I have a curious question about a natural sequence, which I haven't seen answered in the literature.

Let $\Sigma$ be an oriented surface of genus $g$ without boundary with a set $\mathcal P_n$ of $n$ punctures on it. The mapping class group $\mathcal M(\Sigma,\mathcal P_n)$ is the group of orientation-preserving mapping classes which fix $\mathcal P_n$ as a set (where mapping classes are considered up to isotopies of $\Sigma$ which preserve $\mathcal P_n$ pointwise). Similarly, the pure mapping class group $\mathcal{PM}(\Sigma,\mathcal P_n)$ is the subgroup of $\mathcal M(\Sigma,\mathcal P_n)$ consisting of mapping classes which fix each puncture from $\mathcal P_n$. We have a short exact sequence: $$ 1\to \mathcal{PM}(\Sigma,\mathcal P_n)\to \mathcal M(\Sigma, \mathcal P_n)\to \mathbb S_n\to 1, $$ where $\mathbb S_n$ is the symmetric group on $n$ letters.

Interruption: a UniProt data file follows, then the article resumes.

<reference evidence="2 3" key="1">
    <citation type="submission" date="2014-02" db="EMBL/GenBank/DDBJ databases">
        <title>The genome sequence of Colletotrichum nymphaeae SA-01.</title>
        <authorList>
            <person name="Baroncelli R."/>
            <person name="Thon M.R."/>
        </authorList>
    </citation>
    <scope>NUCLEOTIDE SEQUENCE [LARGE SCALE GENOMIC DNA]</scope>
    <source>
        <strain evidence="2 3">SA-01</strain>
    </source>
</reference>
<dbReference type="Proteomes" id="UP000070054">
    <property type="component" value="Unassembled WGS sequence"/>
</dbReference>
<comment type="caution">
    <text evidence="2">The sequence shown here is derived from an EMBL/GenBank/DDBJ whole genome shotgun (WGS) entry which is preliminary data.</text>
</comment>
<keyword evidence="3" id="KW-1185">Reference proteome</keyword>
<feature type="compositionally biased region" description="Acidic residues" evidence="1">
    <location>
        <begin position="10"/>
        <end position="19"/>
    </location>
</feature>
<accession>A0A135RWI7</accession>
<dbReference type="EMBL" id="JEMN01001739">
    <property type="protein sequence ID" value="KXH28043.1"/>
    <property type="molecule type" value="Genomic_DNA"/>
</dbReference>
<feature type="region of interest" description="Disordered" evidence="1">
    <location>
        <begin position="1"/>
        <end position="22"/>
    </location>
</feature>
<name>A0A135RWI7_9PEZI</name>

**Question:** for which values $(g,n)$ does this sequence split? I.e. when is there a subgroup of $\mathcal M(\Sigma,\mathcal P_n)$ isomorphic to $\mathbb S_n$ inducing the same action on punctures?

I suspect that the answer is: $$ \text{it splits only for }(g,n)=(g,1), (g,2) \text{ for arbitrary $g$, and } (g,3) \text{ for }g\not\equiv 2 \bmod 3. $$

The values of $n\ge4$ can be excluded by the following consideration: any finite subgroup of the stabilizer of a puncture in $\mathcal M(\Sigma,\mathcal P_n)$ must be cyclic (see e.g. Lemma A.3.11 in F.Castel “Geometric representations of the braid groups”, Asterisque, 378, 2016.).

That the values $n=1,2$ for arbitrary $g$ and $n=3$ for $g\equiv 0,1 \bmod 3$ give us split sequences can be seen by drawing $\mathbb S_n$-symmetrical pictures of the surface $\Sigma$. However, I don't know how to prove that for $g\equiv 2 \bmod 3$ and $n=3$ the sequence is not split. Any ideas?

**Update:** It turns out, that this sequence splits for $n=1,2,3$ regardless of genus, and does not split for $n\ge4$. See a beautiful construction in the answer of Dave Benson.